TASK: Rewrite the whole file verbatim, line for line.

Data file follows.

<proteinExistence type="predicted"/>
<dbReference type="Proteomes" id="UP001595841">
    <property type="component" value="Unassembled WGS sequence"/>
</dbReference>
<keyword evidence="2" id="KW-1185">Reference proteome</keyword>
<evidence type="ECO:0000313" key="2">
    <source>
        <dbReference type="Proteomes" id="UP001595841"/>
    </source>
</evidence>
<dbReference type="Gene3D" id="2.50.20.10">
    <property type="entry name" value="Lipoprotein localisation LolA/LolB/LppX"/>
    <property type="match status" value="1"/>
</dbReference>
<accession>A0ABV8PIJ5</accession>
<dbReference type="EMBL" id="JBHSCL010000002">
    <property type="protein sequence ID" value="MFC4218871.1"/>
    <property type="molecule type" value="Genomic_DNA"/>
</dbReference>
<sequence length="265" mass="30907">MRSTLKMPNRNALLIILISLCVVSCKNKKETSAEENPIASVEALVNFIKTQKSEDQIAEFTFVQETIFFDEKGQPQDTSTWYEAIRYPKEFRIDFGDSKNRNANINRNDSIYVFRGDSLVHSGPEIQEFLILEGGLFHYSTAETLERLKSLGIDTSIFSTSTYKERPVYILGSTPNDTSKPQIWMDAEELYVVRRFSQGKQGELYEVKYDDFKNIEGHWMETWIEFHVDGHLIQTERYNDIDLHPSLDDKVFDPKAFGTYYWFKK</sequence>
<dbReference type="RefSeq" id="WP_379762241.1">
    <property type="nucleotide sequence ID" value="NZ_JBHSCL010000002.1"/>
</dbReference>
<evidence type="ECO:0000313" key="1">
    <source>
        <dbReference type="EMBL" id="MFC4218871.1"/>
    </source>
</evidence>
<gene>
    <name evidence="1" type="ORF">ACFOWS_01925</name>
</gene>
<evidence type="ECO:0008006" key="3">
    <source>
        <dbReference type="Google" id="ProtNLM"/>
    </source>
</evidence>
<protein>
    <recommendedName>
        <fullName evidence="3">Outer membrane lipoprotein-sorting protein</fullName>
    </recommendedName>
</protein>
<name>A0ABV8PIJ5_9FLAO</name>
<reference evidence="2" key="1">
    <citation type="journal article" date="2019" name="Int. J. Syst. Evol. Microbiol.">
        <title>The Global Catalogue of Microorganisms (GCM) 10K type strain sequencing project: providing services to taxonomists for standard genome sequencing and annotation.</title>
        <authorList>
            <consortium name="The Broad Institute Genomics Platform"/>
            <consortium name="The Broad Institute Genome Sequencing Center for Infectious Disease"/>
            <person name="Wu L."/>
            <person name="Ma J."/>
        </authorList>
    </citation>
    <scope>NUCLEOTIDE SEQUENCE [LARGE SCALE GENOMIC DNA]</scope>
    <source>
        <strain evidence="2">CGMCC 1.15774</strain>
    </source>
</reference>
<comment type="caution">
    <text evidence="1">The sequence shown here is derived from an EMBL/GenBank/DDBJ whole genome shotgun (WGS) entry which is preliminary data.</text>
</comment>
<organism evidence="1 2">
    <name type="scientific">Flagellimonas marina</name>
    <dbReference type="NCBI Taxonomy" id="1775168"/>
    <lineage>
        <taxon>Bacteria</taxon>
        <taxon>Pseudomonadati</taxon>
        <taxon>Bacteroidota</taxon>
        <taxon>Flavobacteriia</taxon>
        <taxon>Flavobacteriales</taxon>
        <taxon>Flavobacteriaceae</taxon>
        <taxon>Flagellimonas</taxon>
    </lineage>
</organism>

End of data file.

<proteinExistence type="predicted"/>
<dbReference type="Proteomes" id="UP001595841">
    <property type="component" value="Unassembled WGS sequence"/>
</dbReference>
<keyword evidence="2" id="KW-1185">Reference proteome</keyword>
<evidence type="ECO:0000313" key="2">
    <source>
        <dbReference type="Proteomes" id="UP001595841"/>
    </source>
</evidence>
<dbReference type="Gene3D" id="2.50.20.10">
    <property type="entry name" value="Lipoprotein localisation LolA/LolB/LppX"/>
    <property type="match status" value="1"/>
</dbReference>
<accession>A0ABV8PIJ5</accession>
<dbReference type="EMBL" id="JBHSCL010000002">
    <property type="protein sequence ID" value="MFC4218871.1"/>
    <property type="molecule type" value="Genomic_DNA"/>
</dbReference>
<sequence length="265" mass="30907">MRSTLKMPNRNALLIILISLCVVSCKNKKETSAEENPIASVEALVNFIKTQKSEDQIAEFTFVQETIFFDEKGQPQDTSTWYEAIRYPKEFRIDFGDSKNRNANINRNDSIYVFRGDSLVHSGPEIQEFLILEGGLFHYSTAETLERLKSLGIDTSIFSTSTYKERPVYILGSTPNDTSKPQIWMDAEELYVVRRFSQGKQGELYEVKYDDFKNIEGHWMETWIEFHVDGHLIQTERYNDIDLHPSLDDKVFDPKAFGTYYWFKK</sequence>
<dbReference type="RefSeq" id="WP_379762241.1">
    <property type="nucleotide sequence ID" value="NZ_JBHSCL010000002.1"/>
</dbReference>
<evidence type="ECO:0000313" key="1">
    <source>
        <dbReference type="EMBL" id="MFC4218871.1"/>
    </source>
</evidence>
<gene>
    <name evidence="1" type="ORF">ACFOWS_01925</name>
</gene>
<evidence type="ECO:0008006" key="3">
    <source>
        <dbReference type="Google" id="ProtNLM"/>
    </source>
</evidence>
<protein>
    <recommendedName>
        <fullName evidence="3">Outer membrane lipoprotein-sorting protein</fullName>
    </recommendedName>
</protein>
<name>A0ABV8PIJ5_9FLAO</name>
<reference evidence="2" key="1">
    <citation type="journal article" date="2019" name="Int. J. Syst. Evol. Microbiol.">
        <title>The Global Catalogue of Microorganisms (GCM) 10K type strain sequencing project: providing services to taxonomists for standard genome sequencing and annotation.</title>
        <authorList>
            <consortium name="The Broad Institute Genomics Platform"/>
            <consortium name="The Broad Institute Genome Sequencing Center for Infectious Disease"/>
            <person name="Wu L."/>
            <person name="Ma J."/>
        </authorList>
    </citation>
    <scope>NUCLEOTIDE SEQUENCE [LARGE SCALE GENOMIC DNA]</scope>
    <source>
        <strain evidence="2">CGMCC 1.15774</strain>
    </source>
</reference>
<comment type="caution">
    <text evidence="1">The sequence shown here is derived from an EMBL/GenBank/DDBJ whole genome shotgun (WGS) entry which is preliminary data.</text>
</comment>
<organism evidence="1 2">
    <name type="scientific">Flagellimonas marina</name>
    <dbReference type="NCBI Taxonomy" id="1775168"/>
    <lineage>
        <taxon>Bacteria</taxon>
        <taxon>Pseudomonadati</taxon>
        <taxon>Bacteroidota</taxon>
        <taxon>Flavobacteriia</taxon>
        <taxon>Flavobacteriales</taxon>
        <taxon>Flavobacteriaceae</taxon>
        <taxon>Flagellimonas</taxon>
    </lineage>
</organism>